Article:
Americans think tea’s something you drink with your little finger in the air, as if you’d broken it and put it in a splint. We think it’s something you put on a funny accent to ask for. And America’s tea snobs reinforce that. You can’t just drink tea, you need tea made from leaves that were picked while the morning dew was still fresh on the plant and which were then individually dried and sung to the whole time—by a tenor, thanks; a soprano might crisp the edges and a bass would leave them open to mold. And you need to pay lots o’ money for the resulting tea. I’ve been to restaurants, when I still lived in the U.S., where asking for a cup of tea meant the waiter had to haul out a wooden chest left from the time when restaurants kept a set of dueling pistols on hand in case, you know, a customer needed them. Only now it holds a complete set of hermetically sealed packets, each entombing one lonely teabag. And after all that, they bring you water that isn’t hot enough to lift any flavor out of the tea so you end up with, basically, a cup of bath water.
An English friend was so traumatized by her visit to the U.S. that she still talks about “that gray stuff you call tea.”
I hate restaurants like that. Not because of the tea. And not because everyone who works there is dressed better than I am. I’m used to that: I’ve always been dyslexic about style and have now gone entirely post-fashion. It’s because I keep thinking I’ve wandered into some private club and the butler’s going to throw me out any minute.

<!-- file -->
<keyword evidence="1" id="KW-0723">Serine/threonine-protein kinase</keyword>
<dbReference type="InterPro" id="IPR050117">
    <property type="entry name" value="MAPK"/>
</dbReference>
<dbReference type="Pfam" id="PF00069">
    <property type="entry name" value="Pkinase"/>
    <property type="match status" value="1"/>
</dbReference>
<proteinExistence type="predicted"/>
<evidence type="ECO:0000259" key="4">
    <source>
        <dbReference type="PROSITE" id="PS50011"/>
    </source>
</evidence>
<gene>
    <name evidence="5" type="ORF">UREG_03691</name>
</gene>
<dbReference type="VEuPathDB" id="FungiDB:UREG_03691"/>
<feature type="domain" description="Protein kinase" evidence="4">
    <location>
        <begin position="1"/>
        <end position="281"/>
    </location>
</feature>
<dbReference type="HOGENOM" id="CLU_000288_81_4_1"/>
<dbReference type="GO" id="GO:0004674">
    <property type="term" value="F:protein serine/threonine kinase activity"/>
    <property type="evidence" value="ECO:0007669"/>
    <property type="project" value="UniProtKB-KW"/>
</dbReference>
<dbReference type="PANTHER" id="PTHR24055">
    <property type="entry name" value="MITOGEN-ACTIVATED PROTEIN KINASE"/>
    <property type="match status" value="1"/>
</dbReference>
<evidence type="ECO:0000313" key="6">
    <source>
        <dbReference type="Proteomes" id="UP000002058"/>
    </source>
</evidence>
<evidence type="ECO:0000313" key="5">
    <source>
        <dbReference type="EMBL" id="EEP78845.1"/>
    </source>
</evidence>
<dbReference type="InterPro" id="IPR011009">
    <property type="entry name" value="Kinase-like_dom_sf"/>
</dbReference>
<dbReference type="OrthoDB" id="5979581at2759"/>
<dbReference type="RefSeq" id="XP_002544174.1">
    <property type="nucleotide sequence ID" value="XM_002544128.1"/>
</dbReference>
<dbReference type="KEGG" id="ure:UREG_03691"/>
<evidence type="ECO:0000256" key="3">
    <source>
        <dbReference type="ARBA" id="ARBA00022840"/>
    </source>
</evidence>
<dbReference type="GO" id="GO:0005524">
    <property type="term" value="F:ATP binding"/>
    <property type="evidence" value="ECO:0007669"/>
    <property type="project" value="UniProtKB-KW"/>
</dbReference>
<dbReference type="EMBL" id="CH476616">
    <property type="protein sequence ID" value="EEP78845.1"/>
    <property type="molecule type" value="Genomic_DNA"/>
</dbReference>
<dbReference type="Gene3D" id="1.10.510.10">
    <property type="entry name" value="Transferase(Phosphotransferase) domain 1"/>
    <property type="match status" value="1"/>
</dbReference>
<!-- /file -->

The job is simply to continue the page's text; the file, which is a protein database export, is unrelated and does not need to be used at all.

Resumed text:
Are there still butlers loose in the world?
Anyway, tea: In Britain, it’s just a drink. If someone comes to fix the leak under your sink, you ask if they want a cup of tea. If you want to know why three guys are digging a hole in the middle of your street, you wander over and ask if they want a cup of tea. Add a biscuit—which is a cookie, and it doesn’t even have to be homemade—and they’ll tell you anything you want to know. Tea is the kind of drink you put in your thermos to take to work, if you happen to take a thermos to work. People talk about ordinary tea, or breakfast tea, to distinguish it from the fancy teas—Earl Grey, say, of green, or herbal (they pronounce the H). A. calls it builder’s tea, and sometimes builder’s butt tea. Her husband’s a builder, so she gets to say stuff like that.
A builder, by the way, builds buildings. Or fixes them. And a joiner’s a carpenter, not someone who belongs to a lot of organizations. All of them will drink tea. And so should you if you visit, because Wild Thing, who was once a dedicated and not at all fussy coffee drinker, tells me the coffee’s terrible. I gave up coffee long before I moved here, so I can only take her word for it.
A cup of tea is also a measure of time. If I drop by someone’s house and they offer me a cup of tea, they want me to stay long enough to drink it. Friendship is a highly caffeinated undertaking.